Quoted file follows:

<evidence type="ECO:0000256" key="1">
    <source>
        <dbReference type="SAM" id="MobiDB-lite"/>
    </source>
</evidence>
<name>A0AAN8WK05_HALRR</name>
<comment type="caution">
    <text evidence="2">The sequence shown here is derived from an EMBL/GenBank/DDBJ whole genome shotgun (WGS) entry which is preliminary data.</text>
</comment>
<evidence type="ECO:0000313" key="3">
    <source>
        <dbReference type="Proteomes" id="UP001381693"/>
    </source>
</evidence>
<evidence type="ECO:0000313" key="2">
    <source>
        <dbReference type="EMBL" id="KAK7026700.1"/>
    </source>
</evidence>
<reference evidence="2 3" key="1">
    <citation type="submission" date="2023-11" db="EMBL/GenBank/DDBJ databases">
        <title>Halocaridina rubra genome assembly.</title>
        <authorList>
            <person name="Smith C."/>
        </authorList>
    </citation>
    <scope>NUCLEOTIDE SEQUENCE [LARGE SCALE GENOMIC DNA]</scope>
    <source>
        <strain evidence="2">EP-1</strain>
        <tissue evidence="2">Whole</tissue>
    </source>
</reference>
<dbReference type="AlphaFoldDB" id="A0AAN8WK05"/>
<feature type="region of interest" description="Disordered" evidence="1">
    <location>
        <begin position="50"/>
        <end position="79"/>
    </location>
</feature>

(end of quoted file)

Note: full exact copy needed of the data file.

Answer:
<evidence type="ECO:0000256" key="1">
    <source>
        <dbReference type="SAM" id="MobiDB-lite"/>
    </source>
</evidence>
<name>A0AAN8WK05_HALRR</name>
<comment type="caution">
    <text evidence="2">The sequence shown here is derived from an EMBL/GenBank/DDBJ whole genome shotgun (WGS) entry which is preliminary data.</text>
</comment>
<evidence type="ECO:0000313" key="3">
    <source>
        <dbReference type="Proteomes" id="UP001381693"/>
    </source>
</evidence>
<evidence type="ECO:0000313" key="2">
    <source>
        <dbReference type="EMBL" id="KAK7026700.1"/>
    </source>
</evidence>
<reference evidence="2 3" key="1">
    <citation type="submission" date="2023-11" db="EMBL/GenBank/DDBJ databases">
        <title>Halocaridina rubra genome assembly.</title>
        <authorList>
            <person name="Smith C."/>
        </authorList>
    </citation>
    <scope>NUCLEOTIDE SEQUENCE [LARGE SCALE GENOMIC DNA]</scope>
    <source>
        <strain evidence="2">EP-1</strain>
        <tissue evidence="2">Whole</tissue>
    </source>
</reference>
<dbReference type="AlphaFoldDB" id="A0AAN8WK05"/>
<feature type="region of interest" description="Disordered" evidence="1">
    <location>
        <begin position="50"/>
        <end position="79"/>
    </location>
</feature>